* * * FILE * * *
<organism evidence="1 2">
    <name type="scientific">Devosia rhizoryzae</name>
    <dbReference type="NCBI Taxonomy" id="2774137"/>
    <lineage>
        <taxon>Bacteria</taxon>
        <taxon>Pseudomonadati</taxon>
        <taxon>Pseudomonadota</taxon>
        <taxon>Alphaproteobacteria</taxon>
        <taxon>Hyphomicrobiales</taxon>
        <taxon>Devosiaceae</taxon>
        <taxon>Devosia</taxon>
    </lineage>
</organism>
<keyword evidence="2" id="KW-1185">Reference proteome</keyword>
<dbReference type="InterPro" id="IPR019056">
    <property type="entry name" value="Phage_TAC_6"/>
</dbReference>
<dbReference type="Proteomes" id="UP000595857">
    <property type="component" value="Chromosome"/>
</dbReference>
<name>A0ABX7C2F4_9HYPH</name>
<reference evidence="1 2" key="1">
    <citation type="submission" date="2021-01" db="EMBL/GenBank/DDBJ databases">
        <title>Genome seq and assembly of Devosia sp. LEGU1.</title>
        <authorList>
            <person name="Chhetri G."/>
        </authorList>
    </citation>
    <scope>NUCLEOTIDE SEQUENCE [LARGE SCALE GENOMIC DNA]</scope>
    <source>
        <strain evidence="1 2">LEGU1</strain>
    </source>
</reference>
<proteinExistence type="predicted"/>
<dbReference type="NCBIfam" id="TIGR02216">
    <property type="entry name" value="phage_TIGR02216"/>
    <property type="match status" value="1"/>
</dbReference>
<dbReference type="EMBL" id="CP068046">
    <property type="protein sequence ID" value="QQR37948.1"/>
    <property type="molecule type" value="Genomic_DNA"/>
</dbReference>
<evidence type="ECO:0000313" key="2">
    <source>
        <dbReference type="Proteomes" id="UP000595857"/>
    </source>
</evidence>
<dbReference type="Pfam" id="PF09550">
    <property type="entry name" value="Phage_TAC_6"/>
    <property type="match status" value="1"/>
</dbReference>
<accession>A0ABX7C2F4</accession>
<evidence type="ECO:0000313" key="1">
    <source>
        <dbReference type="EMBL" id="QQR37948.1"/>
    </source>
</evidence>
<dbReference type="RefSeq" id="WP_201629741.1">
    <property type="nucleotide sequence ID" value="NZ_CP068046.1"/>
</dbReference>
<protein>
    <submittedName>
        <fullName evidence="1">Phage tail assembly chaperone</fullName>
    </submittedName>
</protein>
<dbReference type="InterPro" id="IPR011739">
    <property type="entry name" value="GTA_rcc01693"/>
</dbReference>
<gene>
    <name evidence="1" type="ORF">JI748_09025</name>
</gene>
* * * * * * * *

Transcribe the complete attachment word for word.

<organism evidence="1 2">
    <name type="scientific">Devosia rhizoryzae</name>
    <dbReference type="NCBI Taxonomy" id="2774137"/>
    <lineage>
        <taxon>Bacteria</taxon>
        <taxon>Pseudomonadati</taxon>
        <taxon>Pseudomonadota</taxon>
        <taxon>Alphaproteobacteria</taxon>
        <taxon>Hyphomicrobiales</taxon>
        <taxon>Devosiaceae</taxon>
        <taxon>Devosia</taxon>
    </lineage>
</organism>
<keyword evidence="2" id="KW-1185">Reference proteome</keyword>
<dbReference type="InterPro" id="IPR019056">
    <property type="entry name" value="Phage_TAC_6"/>
</dbReference>
<dbReference type="Proteomes" id="UP000595857">
    <property type="component" value="Chromosome"/>
</dbReference>
<name>A0ABX7C2F4_9HYPH</name>
<reference evidence="1 2" key="1">
    <citation type="submission" date="2021-01" db="EMBL/GenBank/DDBJ databases">
        <title>Genome seq and assembly of Devosia sp. LEGU1.</title>
        <authorList>
            <person name="Chhetri G."/>
        </authorList>
    </citation>
    <scope>NUCLEOTIDE SEQUENCE [LARGE SCALE GENOMIC DNA]</scope>
    <source>
        <strain evidence="1 2">LEGU1</strain>
    </source>
</reference>
<proteinExistence type="predicted"/>
<dbReference type="NCBIfam" id="TIGR02216">
    <property type="entry name" value="phage_TIGR02216"/>
    <property type="match status" value="1"/>
</dbReference>
<dbReference type="EMBL" id="CP068046">
    <property type="protein sequence ID" value="QQR37948.1"/>
    <property type="molecule type" value="Genomic_DNA"/>
</dbReference>
<evidence type="ECO:0000313" key="2">
    <source>
        <dbReference type="Proteomes" id="UP000595857"/>
    </source>
</evidence>
<dbReference type="Pfam" id="PF09550">
    <property type="entry name" value="Phage_TAC_6"/>
    <property type="match status" value="1"/>
</dbReference>
<accession>A0ABX7C2F4</accession>
<evidence type="ECO:0000313" key="1">
    <source>
        <dbReference type="EMBL" id="QQR37948.1"/>
    </source>
</evidence>
<dbReference type="RefSeq" id="WP_201629741.1">
    <property type="nucleotide sequence ID" value="NZ_CP068046.1"/>
</dbReference>
<protein>
    <submittedName>
        <fullName evidence="1">Phage tail assembly chaperone</fullName>
    </submittedName>
</protein>
<dbReference type="InterPro" id="IPR011739">
    <property type="entry name" value="GTA_rcc01693"/>
</dbReference>
<gene>
    <name evidence="1" type="ORF">JI748_09025</name>
</gene>